As far back as May 2004, the Japan Bar Association warned TV stations not to air commercials for consumer credit companies who violated the IRRL by charging more than 20 percent interest. The vast majority ignored the warning. Following the Supreme Court decision the lawyers group made the same warning and were again ignored.
The main defense of credit industry practices is along the lines of “let the buyer beware.” If people get into debt, it is their own fault. Consequently, consumer credit companies have boosted their show of responsibility by urging “balance” in customers’ use of credit, sometimes in humorous but ultimately meaningless ways. In Aiful’s commercials, a hapless middle-aged man is constantly overdoing whatever task he undertakes, but one requires a huge leap of imagination to equate his getting a sunburn at the beach with falling into personal bankruptcy. In the Promise ads, sexy idol Waka Inoue is always messing up some project because she didn’t “plan” or “check” properly, thus conveying the idea that before you borrow you should have a strategy for paying back.
In his 2002 book, “Consumer Finance,” attorney Kenji Utsunomiya showed that most people who borrow from consumer credit companies are lower income earners who need money for everyday expenses, and that they continue borrowing simply to pay off higher than expected debt. Credit companies benefit from this situation, which is what the gray zone is all about, and it’s difficult to expect the industry to abandon this system as long as there is no legislation to prevent them from exploiting it. There are 15 million accounts registered with consumer credit companies, equivalent to one-fourth of Japan’s working population.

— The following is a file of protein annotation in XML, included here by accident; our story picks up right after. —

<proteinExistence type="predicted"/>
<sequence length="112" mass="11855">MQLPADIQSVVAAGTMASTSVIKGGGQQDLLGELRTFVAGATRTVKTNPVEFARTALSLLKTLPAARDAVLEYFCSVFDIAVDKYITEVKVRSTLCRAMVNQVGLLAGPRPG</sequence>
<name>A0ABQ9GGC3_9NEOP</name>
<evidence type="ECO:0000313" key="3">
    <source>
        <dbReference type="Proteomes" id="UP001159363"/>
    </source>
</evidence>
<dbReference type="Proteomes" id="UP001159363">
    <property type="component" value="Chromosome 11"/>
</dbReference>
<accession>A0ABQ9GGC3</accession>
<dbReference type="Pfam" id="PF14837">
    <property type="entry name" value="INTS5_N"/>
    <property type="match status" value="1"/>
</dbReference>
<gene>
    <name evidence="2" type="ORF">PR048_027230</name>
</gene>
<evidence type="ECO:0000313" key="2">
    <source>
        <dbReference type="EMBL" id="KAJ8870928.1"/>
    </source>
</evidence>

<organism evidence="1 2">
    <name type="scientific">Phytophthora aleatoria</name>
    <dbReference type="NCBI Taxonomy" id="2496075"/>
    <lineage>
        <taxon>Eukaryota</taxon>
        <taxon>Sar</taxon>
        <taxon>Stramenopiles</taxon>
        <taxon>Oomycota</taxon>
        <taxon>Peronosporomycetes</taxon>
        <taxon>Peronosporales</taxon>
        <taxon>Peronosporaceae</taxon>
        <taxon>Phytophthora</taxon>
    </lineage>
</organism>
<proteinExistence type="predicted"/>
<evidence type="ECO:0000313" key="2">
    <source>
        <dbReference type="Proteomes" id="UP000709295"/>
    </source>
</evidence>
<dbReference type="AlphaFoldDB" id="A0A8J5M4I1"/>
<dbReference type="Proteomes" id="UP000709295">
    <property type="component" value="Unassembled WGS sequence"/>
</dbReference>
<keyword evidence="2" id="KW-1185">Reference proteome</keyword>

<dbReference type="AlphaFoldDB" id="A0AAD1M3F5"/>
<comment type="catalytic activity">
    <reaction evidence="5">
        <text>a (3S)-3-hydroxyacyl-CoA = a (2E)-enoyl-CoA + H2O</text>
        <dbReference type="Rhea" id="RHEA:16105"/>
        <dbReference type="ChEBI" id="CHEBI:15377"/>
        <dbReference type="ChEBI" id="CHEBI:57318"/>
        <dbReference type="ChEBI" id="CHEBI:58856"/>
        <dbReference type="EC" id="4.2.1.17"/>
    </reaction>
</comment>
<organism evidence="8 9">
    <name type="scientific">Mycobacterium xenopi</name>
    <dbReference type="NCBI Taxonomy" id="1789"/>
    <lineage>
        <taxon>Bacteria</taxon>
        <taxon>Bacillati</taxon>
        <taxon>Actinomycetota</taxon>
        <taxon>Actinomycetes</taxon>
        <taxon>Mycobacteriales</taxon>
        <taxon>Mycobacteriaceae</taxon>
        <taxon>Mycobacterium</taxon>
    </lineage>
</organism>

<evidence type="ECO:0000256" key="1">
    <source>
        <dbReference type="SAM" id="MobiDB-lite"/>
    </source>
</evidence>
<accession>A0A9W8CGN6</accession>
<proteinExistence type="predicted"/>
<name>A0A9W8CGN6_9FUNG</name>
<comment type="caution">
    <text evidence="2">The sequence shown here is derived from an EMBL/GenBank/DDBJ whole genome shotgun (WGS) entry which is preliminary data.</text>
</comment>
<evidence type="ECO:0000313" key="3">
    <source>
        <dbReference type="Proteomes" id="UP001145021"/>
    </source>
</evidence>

As the lawyers association has pointed out, when a TV station runs a commercial for a consumer credit company that charges more than 20 percent, it is abetting an unethical and probably illegal act. But the real media-related problem is that mainstream news organizations won’t touch this story, since it could jeopardize ad revenues for their corporate overseers. Much of the data for this column was gleaned from the muckraking weekly Shukan Kinyobi, and the Japan Communist Party organ Akahata, neither of which accepts corporate advertising.
The government has indicated it may set limits on the amount of money an individual can borrow at one time. The natural response to the Supreme Court decision would be to erase the gray zone by adding penalties to the IRRL, but Parliamentary Secretary of the Cabinet Office Masazumi Gotoda has said that the government may do away with the law altogether, thus making 29.2 percent the official interest ceiling. Business people are saying the ceiling should be increased, and Japanese banks have already formed partnerships with consumer credit companies, who are more ingenious at collecting debts than they are.
This is what liberalizing the financial sector is all about. Last year, in a Forbes magazine article about Japan’s 40 richest people, three of the top five were presidents or former presidents of consumer credit companies. Why should they have all the fun?